By John Boyle
Colin Kaepernick isn’t usually a man of many words, but the 49ers quarterback had plenty to say Thursday during an interview with the New York Post. That link will take you to the full article, but here are some highlights of his interview with Bart Hubbuch.
“I think everyone knows his comments were ridiculous,” Kaepernick told the Post.
“As my dad has always told me, if you have to tell people how good you are, then how good are you really? If you have to go on national TV and try to say you’re the best cornerback in the league, then you’ve got your own insecurities.”
Kaepernick said he still has no regrets about throwing to Michael Crabtree on the play that turned into the NFC championship game-clinching interception.
“I don’t care who’s out there,” he said. “I had Crabtree one-on-one with half of the field to himself, and I’m going to take that every single time. He made a good play on that ball, but if I throw it a foot farther, it’s a touchdown and now you’re the goat, Richard Sherman.”
And yeah, that’s sort of true, but that’s also true of about a million plays in sports. If Dennis Eckersley had thrown that pitch a little lower, Kirk Gibson might be the goat. The fact remains that Sherman made the play, and Kaepernick didn’t. I’m also not sure Sherman doesn’t get his hand on a ball thrown a little farther, and it’s possible anything thrown completely out of Sherman’s reach would have forced Crabtree to make the catch out of bounds. There’s a reason so many fade routes down the sideline thrown at Sherman end in interceptions, and it isn’t that every quarterback just barely under throws them.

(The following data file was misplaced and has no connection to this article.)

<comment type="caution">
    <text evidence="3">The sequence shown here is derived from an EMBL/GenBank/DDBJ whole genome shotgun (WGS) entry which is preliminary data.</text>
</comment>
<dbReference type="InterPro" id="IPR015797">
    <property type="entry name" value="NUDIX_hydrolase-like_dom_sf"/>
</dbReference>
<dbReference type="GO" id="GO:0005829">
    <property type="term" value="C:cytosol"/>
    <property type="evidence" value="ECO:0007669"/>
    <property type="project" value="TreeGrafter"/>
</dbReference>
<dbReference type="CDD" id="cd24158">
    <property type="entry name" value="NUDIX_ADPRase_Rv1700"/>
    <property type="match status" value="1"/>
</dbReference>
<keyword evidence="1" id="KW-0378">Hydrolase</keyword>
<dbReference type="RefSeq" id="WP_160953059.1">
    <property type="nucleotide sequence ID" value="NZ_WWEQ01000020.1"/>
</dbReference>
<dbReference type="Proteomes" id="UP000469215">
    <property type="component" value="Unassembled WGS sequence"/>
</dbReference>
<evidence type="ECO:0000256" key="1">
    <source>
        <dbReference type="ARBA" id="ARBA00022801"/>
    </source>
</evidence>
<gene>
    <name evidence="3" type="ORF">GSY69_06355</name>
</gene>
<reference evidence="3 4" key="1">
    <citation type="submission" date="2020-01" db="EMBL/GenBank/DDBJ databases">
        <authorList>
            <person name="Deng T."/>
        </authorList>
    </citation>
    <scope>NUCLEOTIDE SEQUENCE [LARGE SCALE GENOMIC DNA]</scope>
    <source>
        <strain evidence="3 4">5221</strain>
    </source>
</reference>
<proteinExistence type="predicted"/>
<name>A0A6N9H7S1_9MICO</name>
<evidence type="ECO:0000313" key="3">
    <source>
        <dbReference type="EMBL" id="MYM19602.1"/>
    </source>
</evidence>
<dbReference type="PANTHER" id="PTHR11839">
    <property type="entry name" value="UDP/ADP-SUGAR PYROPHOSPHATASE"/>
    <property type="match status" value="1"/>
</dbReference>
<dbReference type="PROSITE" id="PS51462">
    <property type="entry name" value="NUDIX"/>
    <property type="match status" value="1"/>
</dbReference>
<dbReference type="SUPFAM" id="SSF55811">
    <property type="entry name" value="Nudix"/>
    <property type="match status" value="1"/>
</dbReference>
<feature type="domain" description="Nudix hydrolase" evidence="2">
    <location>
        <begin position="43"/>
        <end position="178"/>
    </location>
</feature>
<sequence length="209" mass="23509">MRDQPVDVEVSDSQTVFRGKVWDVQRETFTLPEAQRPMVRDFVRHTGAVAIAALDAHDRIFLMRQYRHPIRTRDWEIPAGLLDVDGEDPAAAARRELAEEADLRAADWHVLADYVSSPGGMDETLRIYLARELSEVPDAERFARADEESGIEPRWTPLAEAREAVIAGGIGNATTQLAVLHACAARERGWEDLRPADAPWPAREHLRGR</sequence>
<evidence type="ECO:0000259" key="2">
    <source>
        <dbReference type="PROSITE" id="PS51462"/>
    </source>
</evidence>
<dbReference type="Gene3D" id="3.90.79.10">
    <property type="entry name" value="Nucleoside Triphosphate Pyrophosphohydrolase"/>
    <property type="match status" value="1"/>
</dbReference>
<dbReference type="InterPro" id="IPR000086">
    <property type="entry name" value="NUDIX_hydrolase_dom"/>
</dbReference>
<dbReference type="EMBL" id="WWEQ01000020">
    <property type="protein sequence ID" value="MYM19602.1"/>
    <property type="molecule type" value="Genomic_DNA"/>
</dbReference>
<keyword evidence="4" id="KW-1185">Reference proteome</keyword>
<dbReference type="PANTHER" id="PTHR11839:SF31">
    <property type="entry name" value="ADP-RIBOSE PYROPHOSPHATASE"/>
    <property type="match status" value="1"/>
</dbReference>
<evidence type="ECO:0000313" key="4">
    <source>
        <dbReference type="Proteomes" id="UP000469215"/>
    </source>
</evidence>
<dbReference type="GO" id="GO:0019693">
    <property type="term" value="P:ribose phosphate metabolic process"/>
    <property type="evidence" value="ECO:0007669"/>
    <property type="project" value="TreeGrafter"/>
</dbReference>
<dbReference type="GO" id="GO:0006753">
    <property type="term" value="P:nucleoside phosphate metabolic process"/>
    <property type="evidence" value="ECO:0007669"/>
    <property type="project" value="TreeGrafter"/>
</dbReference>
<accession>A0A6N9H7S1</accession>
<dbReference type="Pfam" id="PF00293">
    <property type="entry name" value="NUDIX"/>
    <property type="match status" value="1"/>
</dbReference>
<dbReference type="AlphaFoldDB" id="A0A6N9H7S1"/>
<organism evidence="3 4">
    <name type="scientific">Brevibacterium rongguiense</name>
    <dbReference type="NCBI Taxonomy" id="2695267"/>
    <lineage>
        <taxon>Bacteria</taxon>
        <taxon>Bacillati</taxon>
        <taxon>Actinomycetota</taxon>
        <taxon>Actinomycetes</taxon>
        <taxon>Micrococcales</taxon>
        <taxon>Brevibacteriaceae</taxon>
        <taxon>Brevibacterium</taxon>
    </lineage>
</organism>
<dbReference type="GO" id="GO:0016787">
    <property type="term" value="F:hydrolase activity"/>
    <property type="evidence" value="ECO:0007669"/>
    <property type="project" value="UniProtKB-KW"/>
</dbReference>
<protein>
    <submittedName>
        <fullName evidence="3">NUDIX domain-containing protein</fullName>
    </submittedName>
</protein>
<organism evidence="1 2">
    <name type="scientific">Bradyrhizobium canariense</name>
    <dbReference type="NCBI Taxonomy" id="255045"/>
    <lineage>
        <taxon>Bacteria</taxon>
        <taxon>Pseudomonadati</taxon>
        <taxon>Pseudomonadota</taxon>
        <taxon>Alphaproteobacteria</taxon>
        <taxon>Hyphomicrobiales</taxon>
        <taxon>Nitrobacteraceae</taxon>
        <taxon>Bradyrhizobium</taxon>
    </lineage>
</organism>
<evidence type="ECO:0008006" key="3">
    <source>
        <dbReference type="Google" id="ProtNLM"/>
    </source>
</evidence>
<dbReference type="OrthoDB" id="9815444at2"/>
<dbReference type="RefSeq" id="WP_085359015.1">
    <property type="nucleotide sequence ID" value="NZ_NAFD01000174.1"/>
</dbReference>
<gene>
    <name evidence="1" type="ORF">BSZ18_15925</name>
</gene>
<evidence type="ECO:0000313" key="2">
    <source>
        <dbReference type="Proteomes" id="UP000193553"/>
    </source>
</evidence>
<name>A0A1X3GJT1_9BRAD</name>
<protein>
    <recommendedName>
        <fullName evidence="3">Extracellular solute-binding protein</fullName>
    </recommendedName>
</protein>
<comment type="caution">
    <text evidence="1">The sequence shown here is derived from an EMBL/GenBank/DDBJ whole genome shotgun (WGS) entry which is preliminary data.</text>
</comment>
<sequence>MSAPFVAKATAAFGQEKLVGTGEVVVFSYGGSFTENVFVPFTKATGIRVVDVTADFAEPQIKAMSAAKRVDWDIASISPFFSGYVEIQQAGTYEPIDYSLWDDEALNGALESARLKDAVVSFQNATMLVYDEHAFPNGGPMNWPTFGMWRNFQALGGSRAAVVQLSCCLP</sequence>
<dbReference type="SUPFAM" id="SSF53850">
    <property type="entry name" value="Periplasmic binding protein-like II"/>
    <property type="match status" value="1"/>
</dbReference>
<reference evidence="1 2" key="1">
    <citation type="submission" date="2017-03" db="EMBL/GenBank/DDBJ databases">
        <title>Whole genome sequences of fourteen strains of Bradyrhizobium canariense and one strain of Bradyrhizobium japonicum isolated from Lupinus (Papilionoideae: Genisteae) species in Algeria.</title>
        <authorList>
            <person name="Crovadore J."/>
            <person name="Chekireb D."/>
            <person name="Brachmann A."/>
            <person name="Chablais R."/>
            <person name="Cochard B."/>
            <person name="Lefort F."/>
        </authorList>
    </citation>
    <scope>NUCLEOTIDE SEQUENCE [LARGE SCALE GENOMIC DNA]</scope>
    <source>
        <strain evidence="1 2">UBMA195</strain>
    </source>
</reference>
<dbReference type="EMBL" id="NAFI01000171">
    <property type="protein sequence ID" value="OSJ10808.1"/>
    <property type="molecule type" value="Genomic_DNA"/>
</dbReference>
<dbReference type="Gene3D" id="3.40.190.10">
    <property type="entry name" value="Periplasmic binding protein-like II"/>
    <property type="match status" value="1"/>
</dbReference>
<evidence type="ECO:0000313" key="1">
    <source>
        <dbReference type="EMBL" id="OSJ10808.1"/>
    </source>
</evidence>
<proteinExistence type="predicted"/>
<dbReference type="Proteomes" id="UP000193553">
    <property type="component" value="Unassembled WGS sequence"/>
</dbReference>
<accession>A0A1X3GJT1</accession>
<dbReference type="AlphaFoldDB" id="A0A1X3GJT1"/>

As for the choke signal Sherman said was directed towards Kaepernick (and that also earned Sherman a flag and subsequent fine for taunting), Kaepernick said, “Did that make you feel better about yourself? Then go ahead, because I’m not worried about you. I’m just worried winning games and helping us get to the Super Bowl.
“I can’t get insulted by something that ridiculous coming from somebody like that. From the time that [championship-game final] play ended to the time his [postgame] news conference ended, let’s just say it wasn’t very politically correct.”
As a fan of rivalries and the trash talk that can come from them, I’m all for this, but still, the timing could be better for Kaepernick. He is, after all, in New York where the Seahawks, not the 49ers, are about to play in the Super Bowl. Unfortunately these comments came to light after Sherman’s press availability, so he wasn’t asked about it, but had he been, the easiest comeback might have been a simple, “Scoreboard.”